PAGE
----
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Town and Country Falconry pest bird abatement team

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MICE

The House Mouse, and sometimes the Long-Tailed Field Mouse are found in buildings as they seek the warmth and shelter for nesting sites and food:


Appearance
The House Mouse body length ranges between 60-90mm and the tail can add an additional 100mm. They weigh less than 25g, and their fur colour varies between light brown and grey.


Characteristics
Mice have an acute sense of hearing, frequently using ultrasound to communicate, and are particularly sensitive to any sudden noise. Their presence is usually detected from their dark-coloured droppings or damage to stored foods in the larder, packaging or woodwork.


Habitat
Mice live in nests that they build out of cloth, wool and paper. Nests are often built inside houses, in places such as roof spaces, under floors or in wall cavities, and wherever there is access to a good source of food, especially during the winter. Mice can squeeze through cracks as small as 5mm but mouse holes are normally 20-30mm in diameter. Mice are mainly active at night and can often be heard running about as they search for food.


Diet
Mice are erratic, sporadic feeders, nibbling at many sources of food rather than taking repeated meals from any one item. They do not need free water to drink as they normally obtain sufficient moisture from their food. Their favourite foods are cereal products, although they will eat almost anything.






















RATS

There are two species of rat in Britain, Rattus Norvegicus which is commonly known as the Brown Rat or Common Rat. The Rattus Rattus, referred to as the Black Rat or Ship Rat is now rarely found in the UK.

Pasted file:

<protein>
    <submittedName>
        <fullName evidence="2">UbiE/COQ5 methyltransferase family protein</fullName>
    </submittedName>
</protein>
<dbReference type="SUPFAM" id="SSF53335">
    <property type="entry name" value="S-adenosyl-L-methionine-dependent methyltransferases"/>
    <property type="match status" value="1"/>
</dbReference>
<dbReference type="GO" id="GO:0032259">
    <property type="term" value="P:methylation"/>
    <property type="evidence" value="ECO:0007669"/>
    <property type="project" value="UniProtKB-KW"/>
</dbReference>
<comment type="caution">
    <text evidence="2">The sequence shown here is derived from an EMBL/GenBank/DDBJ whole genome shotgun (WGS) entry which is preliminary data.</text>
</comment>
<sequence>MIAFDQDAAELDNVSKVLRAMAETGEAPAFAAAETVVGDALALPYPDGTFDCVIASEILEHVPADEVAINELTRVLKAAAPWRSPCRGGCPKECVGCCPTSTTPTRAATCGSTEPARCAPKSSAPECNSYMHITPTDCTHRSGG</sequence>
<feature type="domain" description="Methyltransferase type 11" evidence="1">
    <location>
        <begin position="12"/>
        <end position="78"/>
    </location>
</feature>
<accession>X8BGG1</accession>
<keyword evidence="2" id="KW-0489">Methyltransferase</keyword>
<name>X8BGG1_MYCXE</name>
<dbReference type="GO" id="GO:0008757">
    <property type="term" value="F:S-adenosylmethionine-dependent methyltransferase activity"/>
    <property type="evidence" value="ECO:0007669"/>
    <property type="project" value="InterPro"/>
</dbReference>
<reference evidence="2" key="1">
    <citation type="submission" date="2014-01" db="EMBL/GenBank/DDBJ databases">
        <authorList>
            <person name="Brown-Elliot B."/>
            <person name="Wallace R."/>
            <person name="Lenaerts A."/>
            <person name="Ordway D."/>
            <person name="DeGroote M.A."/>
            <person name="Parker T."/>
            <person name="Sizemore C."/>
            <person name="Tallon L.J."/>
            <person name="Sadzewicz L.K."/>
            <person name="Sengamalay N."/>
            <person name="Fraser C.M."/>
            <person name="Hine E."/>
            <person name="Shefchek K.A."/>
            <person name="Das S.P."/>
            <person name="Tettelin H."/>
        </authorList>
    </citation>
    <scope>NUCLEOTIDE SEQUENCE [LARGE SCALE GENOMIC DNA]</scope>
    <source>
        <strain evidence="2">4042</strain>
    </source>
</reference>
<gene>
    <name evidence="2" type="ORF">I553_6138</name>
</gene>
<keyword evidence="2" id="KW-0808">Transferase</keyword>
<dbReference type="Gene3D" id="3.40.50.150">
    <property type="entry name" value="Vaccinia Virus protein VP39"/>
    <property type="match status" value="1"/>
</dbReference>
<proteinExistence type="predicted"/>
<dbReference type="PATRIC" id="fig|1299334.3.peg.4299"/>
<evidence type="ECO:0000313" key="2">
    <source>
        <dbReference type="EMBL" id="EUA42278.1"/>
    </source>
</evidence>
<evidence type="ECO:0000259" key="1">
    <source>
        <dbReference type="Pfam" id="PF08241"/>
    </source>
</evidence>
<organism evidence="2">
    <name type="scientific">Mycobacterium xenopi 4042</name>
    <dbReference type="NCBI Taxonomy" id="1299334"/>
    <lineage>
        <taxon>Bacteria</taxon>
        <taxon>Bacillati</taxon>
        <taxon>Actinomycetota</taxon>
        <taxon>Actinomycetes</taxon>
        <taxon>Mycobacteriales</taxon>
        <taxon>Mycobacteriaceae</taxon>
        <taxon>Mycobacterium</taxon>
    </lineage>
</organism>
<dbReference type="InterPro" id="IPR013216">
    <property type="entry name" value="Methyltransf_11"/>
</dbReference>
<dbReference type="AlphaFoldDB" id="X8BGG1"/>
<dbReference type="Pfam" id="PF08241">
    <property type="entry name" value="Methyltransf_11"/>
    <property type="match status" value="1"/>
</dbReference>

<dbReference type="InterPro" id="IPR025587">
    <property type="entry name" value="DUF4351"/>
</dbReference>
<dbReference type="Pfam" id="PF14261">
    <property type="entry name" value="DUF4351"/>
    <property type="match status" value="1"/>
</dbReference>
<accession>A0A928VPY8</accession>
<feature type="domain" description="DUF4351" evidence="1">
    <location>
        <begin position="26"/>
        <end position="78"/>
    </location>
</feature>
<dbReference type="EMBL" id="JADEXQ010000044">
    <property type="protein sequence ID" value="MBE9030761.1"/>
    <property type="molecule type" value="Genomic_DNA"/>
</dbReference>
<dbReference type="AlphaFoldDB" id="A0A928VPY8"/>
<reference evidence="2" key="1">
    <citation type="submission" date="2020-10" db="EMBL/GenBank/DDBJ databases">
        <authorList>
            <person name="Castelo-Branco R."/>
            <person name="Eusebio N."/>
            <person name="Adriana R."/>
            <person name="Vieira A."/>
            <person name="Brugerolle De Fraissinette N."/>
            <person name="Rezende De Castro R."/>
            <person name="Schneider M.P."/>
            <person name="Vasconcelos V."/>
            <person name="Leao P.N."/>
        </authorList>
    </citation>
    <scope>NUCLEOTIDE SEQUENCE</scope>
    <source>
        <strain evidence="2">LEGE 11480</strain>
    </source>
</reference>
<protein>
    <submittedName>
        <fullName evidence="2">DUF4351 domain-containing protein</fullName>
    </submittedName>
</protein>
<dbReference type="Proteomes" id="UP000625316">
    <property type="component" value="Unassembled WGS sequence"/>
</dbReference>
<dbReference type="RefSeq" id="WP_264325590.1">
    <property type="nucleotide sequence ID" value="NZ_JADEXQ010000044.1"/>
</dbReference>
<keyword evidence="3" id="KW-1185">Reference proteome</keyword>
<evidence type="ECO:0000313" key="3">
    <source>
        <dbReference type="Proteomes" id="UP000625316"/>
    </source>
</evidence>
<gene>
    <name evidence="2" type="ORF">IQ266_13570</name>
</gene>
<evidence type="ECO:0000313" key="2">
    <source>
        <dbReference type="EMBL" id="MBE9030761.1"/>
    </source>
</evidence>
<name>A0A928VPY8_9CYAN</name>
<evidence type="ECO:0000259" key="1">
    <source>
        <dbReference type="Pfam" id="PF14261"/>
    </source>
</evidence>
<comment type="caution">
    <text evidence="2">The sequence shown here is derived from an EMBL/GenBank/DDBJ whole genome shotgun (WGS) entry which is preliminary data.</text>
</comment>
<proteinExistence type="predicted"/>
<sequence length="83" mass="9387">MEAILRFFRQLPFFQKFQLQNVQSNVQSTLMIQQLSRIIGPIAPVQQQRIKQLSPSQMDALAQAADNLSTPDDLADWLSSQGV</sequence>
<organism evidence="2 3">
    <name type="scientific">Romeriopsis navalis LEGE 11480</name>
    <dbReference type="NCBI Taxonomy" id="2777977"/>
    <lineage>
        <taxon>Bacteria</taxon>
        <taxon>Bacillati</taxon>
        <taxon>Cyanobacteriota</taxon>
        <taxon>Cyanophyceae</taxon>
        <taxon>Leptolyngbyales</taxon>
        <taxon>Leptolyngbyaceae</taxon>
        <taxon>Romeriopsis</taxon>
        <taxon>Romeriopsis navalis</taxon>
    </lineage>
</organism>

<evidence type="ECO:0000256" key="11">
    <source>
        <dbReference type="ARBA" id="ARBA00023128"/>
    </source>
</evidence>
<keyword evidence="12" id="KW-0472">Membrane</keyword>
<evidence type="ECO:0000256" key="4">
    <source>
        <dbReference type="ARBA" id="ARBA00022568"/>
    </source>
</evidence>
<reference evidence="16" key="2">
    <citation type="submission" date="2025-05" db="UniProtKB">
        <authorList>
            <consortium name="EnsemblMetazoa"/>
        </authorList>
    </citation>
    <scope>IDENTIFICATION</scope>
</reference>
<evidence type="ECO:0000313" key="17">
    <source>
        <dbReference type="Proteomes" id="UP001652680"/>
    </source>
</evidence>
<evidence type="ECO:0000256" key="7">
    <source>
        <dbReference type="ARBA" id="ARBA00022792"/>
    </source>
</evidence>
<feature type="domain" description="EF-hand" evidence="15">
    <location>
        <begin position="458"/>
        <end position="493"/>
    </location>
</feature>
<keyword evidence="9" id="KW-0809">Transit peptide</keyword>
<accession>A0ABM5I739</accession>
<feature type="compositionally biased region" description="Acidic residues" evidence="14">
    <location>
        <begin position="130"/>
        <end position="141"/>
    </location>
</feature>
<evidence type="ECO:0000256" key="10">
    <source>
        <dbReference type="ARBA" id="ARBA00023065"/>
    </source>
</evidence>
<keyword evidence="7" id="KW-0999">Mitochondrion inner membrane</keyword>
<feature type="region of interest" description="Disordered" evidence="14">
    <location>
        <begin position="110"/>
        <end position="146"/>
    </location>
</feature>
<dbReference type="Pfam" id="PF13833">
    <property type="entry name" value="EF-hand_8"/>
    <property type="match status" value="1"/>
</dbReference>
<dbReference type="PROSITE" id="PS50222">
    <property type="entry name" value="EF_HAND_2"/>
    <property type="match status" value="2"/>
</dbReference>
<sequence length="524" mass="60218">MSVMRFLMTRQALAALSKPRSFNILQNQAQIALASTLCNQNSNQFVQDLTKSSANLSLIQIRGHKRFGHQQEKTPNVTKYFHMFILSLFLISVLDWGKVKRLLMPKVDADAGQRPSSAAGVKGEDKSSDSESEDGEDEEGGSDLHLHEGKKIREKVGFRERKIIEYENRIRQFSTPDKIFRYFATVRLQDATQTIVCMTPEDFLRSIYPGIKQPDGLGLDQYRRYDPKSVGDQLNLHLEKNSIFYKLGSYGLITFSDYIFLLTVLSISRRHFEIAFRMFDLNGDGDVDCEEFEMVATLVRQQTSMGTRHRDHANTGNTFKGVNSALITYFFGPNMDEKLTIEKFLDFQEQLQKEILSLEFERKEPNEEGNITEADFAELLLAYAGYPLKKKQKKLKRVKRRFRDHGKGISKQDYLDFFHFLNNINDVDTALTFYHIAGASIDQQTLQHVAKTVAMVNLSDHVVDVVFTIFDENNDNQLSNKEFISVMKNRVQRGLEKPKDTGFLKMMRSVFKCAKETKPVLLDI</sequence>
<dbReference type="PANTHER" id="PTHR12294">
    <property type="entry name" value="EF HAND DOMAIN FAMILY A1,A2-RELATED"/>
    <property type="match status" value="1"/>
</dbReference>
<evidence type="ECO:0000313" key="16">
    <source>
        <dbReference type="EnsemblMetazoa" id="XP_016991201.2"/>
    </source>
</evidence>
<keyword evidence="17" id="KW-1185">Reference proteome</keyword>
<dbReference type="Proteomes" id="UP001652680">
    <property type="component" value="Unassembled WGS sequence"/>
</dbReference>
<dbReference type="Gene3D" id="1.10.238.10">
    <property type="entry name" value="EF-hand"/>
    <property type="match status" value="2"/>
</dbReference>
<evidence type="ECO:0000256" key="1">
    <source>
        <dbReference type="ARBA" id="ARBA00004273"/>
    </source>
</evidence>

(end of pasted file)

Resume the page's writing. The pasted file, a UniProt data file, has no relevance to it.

Appearance
The Brown Rat is the larger of the rats in Britain, often weighing over half a kilo and measuring about 23cm, without counting the tail. It has a blunt muzzle, small hair-covered ears and a tail that is shorter than its body. The Black Rat weighs half as much and is shorter. It has a pointed muzzle, large, almost hairless ears, a more slender body and a long thin tail that is longer than its body.
Characteristics
Rats have well-developed senses of smell taste and touch. They have an acute sense of hearing, frequently using ultrasound to communicate, and is especially sensitive to any sudden noise. Both species breed rapidly and become sexually mature in about three months. Each female may produce from 3 to 12 litters of between six and eight young in a year. Rats need to gnaw to keep their constantly growing incisor teeth worn down. They damage woodwork, plastic, bricks and lead pipes, and will strip insulation from electrical cables.

Habitat
Brown Rats live in any situation that provides food, water and shelter. In homes, they will live in roof spaces, wall cavities or under floorboards. In gardens, they will burrow into grassy banks or under sheds. Brown Rats are often found living in sewer systems. Black Rats are rare and are occasionally found in shipping ports.
Diet
Rats feed mostly at night, and an average rat will eat 50g of food a day. Preferred foods are cereal products, although rats are omnivorous and will eat almost anything that humans eat.

Why control Rats?
Rats carry many nasty diseases which they can spread to humans, normally through their urine, including; Leptospirosis or Weil's disease, Salmonella, Listeria, Toxoplasma gondii and Hantavirus.
Rats can inflict an enormous amount of structural damage. They can cause severe fires by gnawing away the insulation around electrical cables, floods by puncturing pipes and even death by chewing through gas pipes. The insurance sector has estimated that rodent damage to wiring is responsible for 25% of all electrical fires in buildings.
Rats can ruin an organisation's reputation. If clients and customers spot evidence of rodent infestation in the premises you manage, they are unlikely to want to do business with you.
Property owners have a legal obligation under the Prevention of Damage by Pests Act 1949 to keep premises rodent free, or, if rodents pose a threat to health or property, to report infestations to the local authority.